Search This Blog:


Wii U first impressions

I should have gone out the morning after the Wii U launch to try to find one at a smaller retailer.  I know that not everyone knew it was coming out, and since this is a smaller town I should have been able to score one at a Target or Meijer store that didn’t hold a midnight launch.  I waited a couple of days and while I was at the mall on another errand I asked the guy at GameStop if they were still doing orders for them. He told me they had a backorder list that would last through Christmas for the 32GB Deluxe package, but he had received 6 of the 8GB model that morning and had 2 left.  I grabbed one and took it home.


The Wii U is solidly built, no weird stands or flimsy doors on this one.  The gamepad and the deck both feel solid and have a nice fit and finish. My only gripe is that the sensor bar has only changed in color since the original Wii, and while I haven’t broken mine, I’ve always worried about how thin the cord to the sensor bar is.  The new power brick is different from the old one.  It’s bigger..but not as big as an XBox 360 brick.  The system is hooked up using 3 cables.  Power, HDMI, and Sensor Bar.  The HDMI cable is included.  The new deck is a tad bigger than the original, it’s deeper.  Setup took me about 5 minutes to be up and running and about 25 total to have controllers all paired, wifi setup, and updates started downloading.


The remote looks big, but it’s pretty light, and feels very comfortable in your hand.  The dual sticks are very much like the ones from the Wii Nunchuck, the buttons are snappy and responsive.



The gamepad uses a simple capacitive touch panel.  Resolution looks good.  It’s not retina quality like an iPad3 or 4, but it looks nice.  I’m not sure if it’s true high definition, but it looks good enough to me.  Pairing the remote to the deck is done via an icon system.


If you get a new Wii U…you may have heard nightmares about the system update.  Don’t sweat the update, it can download in the background and you can play games without it, you just won’t be able to stream video or use MiiVerse until you download those updates. Play your new games, then start the update before you go to bed. The updates can be slow to download due to the demand on Nintendo’s servers right now.  Updates take a minute or two to install once they’ve been downloaded.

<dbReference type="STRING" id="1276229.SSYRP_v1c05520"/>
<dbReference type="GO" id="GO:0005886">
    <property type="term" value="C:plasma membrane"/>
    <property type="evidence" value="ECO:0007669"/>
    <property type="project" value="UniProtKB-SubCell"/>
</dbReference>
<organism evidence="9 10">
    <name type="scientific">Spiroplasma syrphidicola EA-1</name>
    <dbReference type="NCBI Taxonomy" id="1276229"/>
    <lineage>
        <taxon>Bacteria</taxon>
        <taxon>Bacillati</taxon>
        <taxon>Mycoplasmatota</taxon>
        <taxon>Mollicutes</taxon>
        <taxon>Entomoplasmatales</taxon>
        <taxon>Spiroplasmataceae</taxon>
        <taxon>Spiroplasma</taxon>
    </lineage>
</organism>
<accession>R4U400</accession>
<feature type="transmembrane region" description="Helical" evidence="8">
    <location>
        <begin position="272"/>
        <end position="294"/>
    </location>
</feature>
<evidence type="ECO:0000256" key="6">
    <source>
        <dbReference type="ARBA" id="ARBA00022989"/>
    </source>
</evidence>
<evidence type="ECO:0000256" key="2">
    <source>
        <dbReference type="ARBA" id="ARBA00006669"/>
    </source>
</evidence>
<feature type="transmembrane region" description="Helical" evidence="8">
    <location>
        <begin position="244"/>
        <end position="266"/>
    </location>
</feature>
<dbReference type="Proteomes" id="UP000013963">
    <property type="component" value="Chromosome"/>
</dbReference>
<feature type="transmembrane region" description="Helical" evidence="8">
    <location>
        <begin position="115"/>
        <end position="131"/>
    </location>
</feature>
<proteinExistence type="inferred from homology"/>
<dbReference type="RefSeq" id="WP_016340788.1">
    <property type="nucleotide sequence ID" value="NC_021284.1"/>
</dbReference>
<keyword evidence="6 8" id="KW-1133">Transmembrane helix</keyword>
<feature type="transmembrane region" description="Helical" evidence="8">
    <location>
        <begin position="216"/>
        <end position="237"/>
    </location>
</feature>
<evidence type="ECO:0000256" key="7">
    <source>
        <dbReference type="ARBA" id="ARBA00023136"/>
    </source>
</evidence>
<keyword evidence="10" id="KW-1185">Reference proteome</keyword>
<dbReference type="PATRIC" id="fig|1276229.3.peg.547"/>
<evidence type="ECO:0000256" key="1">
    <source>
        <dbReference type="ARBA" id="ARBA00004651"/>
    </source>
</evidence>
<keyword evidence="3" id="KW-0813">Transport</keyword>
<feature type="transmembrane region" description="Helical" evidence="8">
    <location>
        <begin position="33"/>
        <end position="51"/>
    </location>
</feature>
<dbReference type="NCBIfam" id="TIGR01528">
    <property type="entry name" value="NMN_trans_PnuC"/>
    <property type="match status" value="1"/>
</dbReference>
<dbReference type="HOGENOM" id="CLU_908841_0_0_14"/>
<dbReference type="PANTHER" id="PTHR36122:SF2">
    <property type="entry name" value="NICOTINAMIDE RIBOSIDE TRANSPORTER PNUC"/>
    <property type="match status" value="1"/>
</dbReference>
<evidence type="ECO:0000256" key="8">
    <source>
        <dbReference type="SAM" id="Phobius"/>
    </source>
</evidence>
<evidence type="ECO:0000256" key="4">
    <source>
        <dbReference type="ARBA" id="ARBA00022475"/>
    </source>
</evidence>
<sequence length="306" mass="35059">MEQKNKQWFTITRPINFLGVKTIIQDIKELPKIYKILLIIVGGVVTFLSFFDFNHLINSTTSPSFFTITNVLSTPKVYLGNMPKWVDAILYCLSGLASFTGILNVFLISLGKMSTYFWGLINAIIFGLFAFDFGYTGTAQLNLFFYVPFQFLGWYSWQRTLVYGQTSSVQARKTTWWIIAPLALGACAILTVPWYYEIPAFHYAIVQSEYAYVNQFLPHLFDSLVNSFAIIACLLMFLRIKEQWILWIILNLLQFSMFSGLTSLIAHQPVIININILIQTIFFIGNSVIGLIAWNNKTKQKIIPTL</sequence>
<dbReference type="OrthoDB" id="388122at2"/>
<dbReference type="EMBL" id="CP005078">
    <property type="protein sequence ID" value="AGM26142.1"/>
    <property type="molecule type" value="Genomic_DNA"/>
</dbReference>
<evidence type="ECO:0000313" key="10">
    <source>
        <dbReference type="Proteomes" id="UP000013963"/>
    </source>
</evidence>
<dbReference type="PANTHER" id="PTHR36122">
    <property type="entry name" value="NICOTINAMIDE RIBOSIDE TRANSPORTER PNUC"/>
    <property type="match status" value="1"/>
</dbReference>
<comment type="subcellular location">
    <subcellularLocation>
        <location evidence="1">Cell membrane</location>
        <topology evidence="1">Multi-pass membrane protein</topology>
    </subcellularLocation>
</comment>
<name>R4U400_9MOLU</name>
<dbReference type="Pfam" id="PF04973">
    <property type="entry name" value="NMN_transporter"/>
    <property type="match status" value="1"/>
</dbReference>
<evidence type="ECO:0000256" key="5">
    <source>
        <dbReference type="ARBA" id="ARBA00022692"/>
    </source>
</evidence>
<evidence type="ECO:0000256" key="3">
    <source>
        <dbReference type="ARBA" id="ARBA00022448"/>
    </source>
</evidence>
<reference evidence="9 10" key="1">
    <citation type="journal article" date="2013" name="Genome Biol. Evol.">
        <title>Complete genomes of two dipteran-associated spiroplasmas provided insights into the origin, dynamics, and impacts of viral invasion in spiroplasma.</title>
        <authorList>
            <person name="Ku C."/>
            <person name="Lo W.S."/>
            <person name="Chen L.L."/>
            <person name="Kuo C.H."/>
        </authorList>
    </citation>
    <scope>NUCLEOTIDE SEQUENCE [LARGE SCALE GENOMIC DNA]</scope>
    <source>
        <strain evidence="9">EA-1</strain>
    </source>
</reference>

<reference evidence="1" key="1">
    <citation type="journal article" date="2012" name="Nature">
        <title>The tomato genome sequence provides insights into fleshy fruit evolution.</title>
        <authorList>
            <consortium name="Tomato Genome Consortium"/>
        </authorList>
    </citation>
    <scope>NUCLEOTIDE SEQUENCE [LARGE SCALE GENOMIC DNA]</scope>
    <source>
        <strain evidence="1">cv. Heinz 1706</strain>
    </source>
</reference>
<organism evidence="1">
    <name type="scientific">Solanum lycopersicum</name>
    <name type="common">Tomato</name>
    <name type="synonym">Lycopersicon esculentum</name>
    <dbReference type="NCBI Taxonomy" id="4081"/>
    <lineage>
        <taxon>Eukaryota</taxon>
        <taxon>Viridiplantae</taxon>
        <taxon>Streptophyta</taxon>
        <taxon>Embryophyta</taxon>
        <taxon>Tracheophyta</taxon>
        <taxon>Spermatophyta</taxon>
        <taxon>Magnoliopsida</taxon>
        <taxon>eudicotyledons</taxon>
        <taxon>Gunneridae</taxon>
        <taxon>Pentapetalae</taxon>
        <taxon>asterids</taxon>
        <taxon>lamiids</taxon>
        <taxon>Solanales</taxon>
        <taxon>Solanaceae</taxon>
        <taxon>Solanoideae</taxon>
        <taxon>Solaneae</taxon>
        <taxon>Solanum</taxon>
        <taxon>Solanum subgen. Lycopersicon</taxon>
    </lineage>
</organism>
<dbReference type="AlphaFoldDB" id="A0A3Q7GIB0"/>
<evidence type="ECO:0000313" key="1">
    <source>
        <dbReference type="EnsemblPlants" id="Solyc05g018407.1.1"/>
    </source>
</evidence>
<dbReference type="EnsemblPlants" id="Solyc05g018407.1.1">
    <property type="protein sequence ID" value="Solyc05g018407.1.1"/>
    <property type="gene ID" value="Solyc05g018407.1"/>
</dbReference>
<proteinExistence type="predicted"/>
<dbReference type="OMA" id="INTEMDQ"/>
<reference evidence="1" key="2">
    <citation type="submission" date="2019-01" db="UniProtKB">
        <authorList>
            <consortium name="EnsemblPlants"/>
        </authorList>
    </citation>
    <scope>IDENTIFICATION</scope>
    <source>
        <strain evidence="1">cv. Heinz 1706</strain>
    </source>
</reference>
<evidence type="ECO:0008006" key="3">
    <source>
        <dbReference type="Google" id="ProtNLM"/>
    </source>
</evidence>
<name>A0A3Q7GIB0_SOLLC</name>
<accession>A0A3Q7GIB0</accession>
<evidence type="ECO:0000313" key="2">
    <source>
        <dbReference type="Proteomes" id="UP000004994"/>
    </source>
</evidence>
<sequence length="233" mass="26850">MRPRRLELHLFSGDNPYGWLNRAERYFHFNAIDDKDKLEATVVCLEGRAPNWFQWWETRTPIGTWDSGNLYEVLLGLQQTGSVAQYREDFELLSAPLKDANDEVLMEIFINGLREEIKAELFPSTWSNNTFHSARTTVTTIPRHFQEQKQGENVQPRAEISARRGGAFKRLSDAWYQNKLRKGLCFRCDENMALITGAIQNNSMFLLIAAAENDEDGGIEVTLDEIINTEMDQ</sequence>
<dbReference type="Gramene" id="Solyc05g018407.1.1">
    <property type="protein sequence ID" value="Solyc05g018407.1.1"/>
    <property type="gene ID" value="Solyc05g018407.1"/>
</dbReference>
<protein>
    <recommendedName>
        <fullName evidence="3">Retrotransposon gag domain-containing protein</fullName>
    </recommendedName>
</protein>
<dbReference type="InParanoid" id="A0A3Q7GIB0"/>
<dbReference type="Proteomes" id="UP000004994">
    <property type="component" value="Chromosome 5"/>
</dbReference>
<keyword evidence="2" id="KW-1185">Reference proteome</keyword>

If you want to import any download games from your old Wii, Nintendo has added a tool to the store on the old wii to move your games to a memory card and import them to the new Wii, the process looks confusing, but it’s pretty simple.  You download the transfer tool in the Wii Menu (a virtual Wii on the WiiU) and the old Wii. Then you use that to prep an SD card on the WiiU.  That SD card is used to go back to the old Wii and move the games.  Then you put the loaded card back in the WiiU and a batch of Pikmin will haul your games out of storage and into the NAND memory on the WiiU.

I got the 8GB WiiU, some folks are saying to only buy the 32GB unit because the download games will fill the NAND memory up really fast.  Well kids, that storage is really meant just for your saves, Miis, and casual download games.  Not for the big digital releases.  The 8GB unit will only have about 3GB free after system update.  The 32GB unit will have about 27.  Most of these new games can be 6 to 25GB in size depending on the kind of game and how much high def texture data is in there.  If you plan to do download titles from the eStore on this box, you need to just plan to add a USB 2.0 Hard Drive to the system.  Any standard USB 2.0 drive will work.  It needs to either be powered by a single USB port, or by a power adapter.  I dug my old SATA to USB 2.0 dock out of storage and set up an old 300GB SATA drive.  I plugged it in, the WiiU asked if I wanted to format it in their special format, wiping the drive.  I hit yes and it was ready to use in about 5 seconds.  I purchased Trine 2 and Nano Assault Neo from the eStore…both downloaded in about 5-10 minutes each and took about a minute or two to install.  (you tap to install once the download completes…the system will notify you when background downloads are done)




Nintendo was smart to allow use of any USB drive.  They’ve don’t want to discourage you from using the eStore and there is no point in them trying to mark up the cost of storage.  Having access to AAA titles on the download store the same day as retail will be a nice bonus.
I have to say I’m really impressed with the graphics so far.  Nano Assualt Neo, New Super Mario Bros. U, and Trine 2 all look amazing in 1080p and frame rates seem super smooth.
My family is loving the ability to turn the TV over to another channel or system and let me or my daughter keep playing via the WiiU remote’s small screen.  We like the TV button on the remote that allows you to use it as a universal remote.  I hope the big N gives us more advanced configuration options for the remote soon.  (I want to control my sound bar too)
The remote is also pretty cool when you’re using it to drive one of the video playback applications. Menus and show data are shown on the remote.   I’m interested to see how this works when WiiTv is rolled out.


The negatives thus far?  The system seems based around the Wii’s channel model.  I suspect that under the hood each individual area on the system is a separate application.  This means when you switch from a game to the WiiU menu or MiiVerse, there is a delay while that app loads.  It’s usually 5-10 seconds or so.  It feels a little slow.  I’m sure software updates may speed this up.  All the video channels are added via individual updates, so it takes a few minutes to get them each up and running, that’s a one time annoyance. 
So far I’m really happy with the purchase and with the games.  I’m looking forward to more Indie developers selling on the WiiU store. 

No comments:

Post a Comment